Voted as Paris Saint-Germain’s best player of all time, head coach Safet Suši? is a Bosnian legend who starred for Yugoslavia up until its dissolution. After his playing career though, Suši? embarked in a relatively unremarkable managerial career which mostly took place in Turkey.
Despite his lack of success at the club level, he took over Bosnia and Herzegovina in 2009 and guided the team to some of their best results yet. Under Suši?, the team has yet to finish below second in a qualifying group for a major international tournament, an impressive achievement given that the country has fewer than four million people inside its borders.
Because most of their talent lies in the attacking part of the field, Bosnia plays a fairly open, fluid style, even though their formations are officially listed as a 4-4-2. As a relatively inexperienced side internationally, Bosnia will look to play through its club stars, Roma’s Miralem Pjani?, Stuttgart’s Vedad Ibiševi? and Manchester City’s Edin Džeko.
While Pjani? is your prototypical attacking midfielder, Ibiševi? and Džeko are both poachers who hold up the ball well and win everything in the air. Bosnia’s role players will look to find any of these dangerous attacking three in order to be successful, but against the better teams, such as Argentina, they may play more defensively in order to avoid getting caught on a counter.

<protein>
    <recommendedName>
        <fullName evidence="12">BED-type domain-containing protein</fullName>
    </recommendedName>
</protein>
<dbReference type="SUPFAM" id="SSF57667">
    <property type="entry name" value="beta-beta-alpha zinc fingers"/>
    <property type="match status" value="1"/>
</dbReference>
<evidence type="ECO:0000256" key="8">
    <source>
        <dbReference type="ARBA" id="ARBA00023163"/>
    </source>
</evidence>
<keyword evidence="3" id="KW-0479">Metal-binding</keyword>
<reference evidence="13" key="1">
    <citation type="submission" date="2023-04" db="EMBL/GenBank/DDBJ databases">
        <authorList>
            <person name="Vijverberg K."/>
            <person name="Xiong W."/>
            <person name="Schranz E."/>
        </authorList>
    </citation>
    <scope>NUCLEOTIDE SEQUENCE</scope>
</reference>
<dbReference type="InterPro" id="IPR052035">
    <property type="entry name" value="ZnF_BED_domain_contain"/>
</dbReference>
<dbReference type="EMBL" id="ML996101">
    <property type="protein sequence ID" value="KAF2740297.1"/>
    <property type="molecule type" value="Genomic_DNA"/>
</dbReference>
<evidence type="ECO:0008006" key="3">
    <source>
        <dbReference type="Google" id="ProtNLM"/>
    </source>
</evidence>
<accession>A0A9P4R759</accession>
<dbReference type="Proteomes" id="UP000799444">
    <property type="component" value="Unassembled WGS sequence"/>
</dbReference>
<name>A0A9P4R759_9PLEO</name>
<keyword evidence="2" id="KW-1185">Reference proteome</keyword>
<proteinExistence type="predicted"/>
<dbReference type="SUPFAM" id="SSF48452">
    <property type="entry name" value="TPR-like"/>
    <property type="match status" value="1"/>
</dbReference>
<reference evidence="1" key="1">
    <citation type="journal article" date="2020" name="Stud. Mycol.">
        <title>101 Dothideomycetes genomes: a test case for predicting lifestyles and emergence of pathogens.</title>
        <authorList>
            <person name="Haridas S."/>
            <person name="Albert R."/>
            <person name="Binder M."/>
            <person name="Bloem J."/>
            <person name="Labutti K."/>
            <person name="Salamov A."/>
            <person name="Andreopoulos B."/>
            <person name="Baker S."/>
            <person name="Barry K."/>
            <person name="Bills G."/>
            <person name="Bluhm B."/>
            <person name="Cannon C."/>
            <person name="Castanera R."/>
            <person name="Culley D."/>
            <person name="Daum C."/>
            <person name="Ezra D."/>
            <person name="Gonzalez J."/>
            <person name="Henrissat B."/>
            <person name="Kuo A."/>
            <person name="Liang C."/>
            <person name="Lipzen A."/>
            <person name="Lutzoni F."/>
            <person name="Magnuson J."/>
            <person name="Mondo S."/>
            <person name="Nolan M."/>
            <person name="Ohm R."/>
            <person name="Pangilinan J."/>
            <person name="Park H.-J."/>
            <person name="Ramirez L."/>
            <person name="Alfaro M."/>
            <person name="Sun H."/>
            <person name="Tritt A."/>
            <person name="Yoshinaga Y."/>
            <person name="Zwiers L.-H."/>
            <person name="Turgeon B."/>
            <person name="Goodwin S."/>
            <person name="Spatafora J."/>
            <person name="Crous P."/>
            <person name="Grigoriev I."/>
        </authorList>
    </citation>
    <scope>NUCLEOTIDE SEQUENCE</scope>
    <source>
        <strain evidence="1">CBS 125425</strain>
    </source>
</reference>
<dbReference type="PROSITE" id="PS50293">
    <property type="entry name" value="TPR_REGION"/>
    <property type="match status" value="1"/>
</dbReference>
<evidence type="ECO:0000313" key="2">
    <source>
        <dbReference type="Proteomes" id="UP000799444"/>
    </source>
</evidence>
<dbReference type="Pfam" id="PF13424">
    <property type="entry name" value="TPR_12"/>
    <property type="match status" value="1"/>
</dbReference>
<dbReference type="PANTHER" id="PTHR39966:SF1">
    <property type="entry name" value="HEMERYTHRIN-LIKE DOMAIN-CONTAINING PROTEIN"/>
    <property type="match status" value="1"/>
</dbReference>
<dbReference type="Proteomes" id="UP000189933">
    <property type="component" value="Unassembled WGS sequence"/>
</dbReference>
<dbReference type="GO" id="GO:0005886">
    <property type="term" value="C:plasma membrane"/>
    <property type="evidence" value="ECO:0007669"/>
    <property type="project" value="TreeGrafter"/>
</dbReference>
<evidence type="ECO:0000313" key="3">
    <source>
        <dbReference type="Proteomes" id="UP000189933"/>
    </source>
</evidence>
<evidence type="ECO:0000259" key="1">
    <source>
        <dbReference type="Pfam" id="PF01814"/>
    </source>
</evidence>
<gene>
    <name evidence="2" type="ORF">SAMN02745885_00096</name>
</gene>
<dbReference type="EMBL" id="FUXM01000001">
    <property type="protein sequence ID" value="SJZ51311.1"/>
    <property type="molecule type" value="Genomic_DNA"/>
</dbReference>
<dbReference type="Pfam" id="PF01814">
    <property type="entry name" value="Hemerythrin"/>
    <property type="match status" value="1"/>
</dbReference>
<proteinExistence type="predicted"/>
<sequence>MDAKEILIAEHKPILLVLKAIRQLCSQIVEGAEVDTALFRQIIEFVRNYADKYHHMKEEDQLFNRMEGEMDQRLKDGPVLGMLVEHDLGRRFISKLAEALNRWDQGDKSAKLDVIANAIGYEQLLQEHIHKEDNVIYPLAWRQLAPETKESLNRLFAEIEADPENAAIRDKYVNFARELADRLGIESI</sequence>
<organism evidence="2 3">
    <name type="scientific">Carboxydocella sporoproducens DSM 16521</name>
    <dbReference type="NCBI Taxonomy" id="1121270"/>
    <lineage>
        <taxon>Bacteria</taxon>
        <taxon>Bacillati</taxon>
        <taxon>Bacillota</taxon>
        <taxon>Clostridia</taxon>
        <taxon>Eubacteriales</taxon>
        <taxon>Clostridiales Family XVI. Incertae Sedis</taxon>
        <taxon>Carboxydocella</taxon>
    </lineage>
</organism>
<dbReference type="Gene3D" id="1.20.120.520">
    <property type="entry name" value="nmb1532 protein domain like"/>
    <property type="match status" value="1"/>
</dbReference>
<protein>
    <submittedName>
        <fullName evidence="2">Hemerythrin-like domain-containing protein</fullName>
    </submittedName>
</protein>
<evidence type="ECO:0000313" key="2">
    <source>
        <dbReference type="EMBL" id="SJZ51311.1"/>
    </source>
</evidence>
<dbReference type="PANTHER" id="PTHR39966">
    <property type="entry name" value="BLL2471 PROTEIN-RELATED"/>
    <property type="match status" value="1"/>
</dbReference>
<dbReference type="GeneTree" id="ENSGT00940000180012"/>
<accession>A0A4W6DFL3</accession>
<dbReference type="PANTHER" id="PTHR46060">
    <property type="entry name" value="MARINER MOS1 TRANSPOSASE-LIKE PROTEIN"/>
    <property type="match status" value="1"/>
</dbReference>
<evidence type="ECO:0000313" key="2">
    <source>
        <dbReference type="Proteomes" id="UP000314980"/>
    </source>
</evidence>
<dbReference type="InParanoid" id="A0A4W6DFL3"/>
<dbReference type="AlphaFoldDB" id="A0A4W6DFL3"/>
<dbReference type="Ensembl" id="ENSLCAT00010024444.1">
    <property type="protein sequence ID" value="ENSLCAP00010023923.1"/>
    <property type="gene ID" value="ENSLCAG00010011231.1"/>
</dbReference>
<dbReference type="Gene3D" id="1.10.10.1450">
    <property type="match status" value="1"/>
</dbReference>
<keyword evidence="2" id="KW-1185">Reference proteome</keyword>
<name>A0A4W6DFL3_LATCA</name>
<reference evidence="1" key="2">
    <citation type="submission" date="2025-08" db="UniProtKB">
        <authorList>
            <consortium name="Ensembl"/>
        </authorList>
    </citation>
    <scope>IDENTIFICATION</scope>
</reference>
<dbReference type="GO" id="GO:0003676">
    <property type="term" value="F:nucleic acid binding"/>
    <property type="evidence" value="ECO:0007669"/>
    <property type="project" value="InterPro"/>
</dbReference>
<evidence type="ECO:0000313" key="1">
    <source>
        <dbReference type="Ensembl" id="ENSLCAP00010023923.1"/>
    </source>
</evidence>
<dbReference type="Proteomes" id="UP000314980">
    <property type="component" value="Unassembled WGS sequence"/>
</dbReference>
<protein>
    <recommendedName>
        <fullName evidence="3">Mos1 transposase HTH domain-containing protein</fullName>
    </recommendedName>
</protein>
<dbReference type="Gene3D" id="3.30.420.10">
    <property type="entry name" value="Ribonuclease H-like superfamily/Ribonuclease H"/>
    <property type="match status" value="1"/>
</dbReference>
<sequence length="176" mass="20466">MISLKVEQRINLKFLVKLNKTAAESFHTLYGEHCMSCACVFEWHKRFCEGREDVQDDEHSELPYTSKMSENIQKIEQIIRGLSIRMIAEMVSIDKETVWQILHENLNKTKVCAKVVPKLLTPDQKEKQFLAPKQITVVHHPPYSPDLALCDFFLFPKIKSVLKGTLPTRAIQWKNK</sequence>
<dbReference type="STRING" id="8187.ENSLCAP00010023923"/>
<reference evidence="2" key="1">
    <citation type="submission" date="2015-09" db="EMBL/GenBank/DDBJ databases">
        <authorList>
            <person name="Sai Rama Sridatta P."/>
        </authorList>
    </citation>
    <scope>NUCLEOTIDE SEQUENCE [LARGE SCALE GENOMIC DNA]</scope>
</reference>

For the first time in their recent stint in the English Premier League, Stoke finished in the top half of the league. A big reason for this finish was goalkeeper Asmir Begovi?, who has been a rock in the back ever since he transferred from Portsmouth. Begovi? is exactly the type of goalkeeper EPL teams love, he’s big (6’6”), strong and commands his area with authority.
Even though he plays in relative anonymity, Bosnia can count goalkeeper as one of their strengths … unless Begovi? gets hurt. Behind him the three keepers on the preliminary roster have a combined three international appearances.
With a 17-year professional career spanning six different countries and 10 different clubs, Bayer Leverkusen center back Emir Spahi? has seen it all. The captain’s 72 caps rank second all-time in Bosnian history on a team short of quality defenders. Bosnia has plenty of quality in the attack; the real question will be, how well can they defend? Spahi?, who is a first cousin of Edin Džeko is the only defender on the team with more than 25 caps. It will be up to him to lead an inexperienced backline.
Other than rock Emir Spahi?, their defense is completely inexperienced. Inexperience doesn’t automatically mean that the players will perform poorly, but most of the young defenders are role players at mediocre European clubs. There simply isn’t a ton of talent on the backline. Bosnia will try to outscore every team they play in barn-burners, but sometimes your luck runs out and your backline is exposed. Whether it happens in the first round, round of 16 or quarterfinals, it will happen.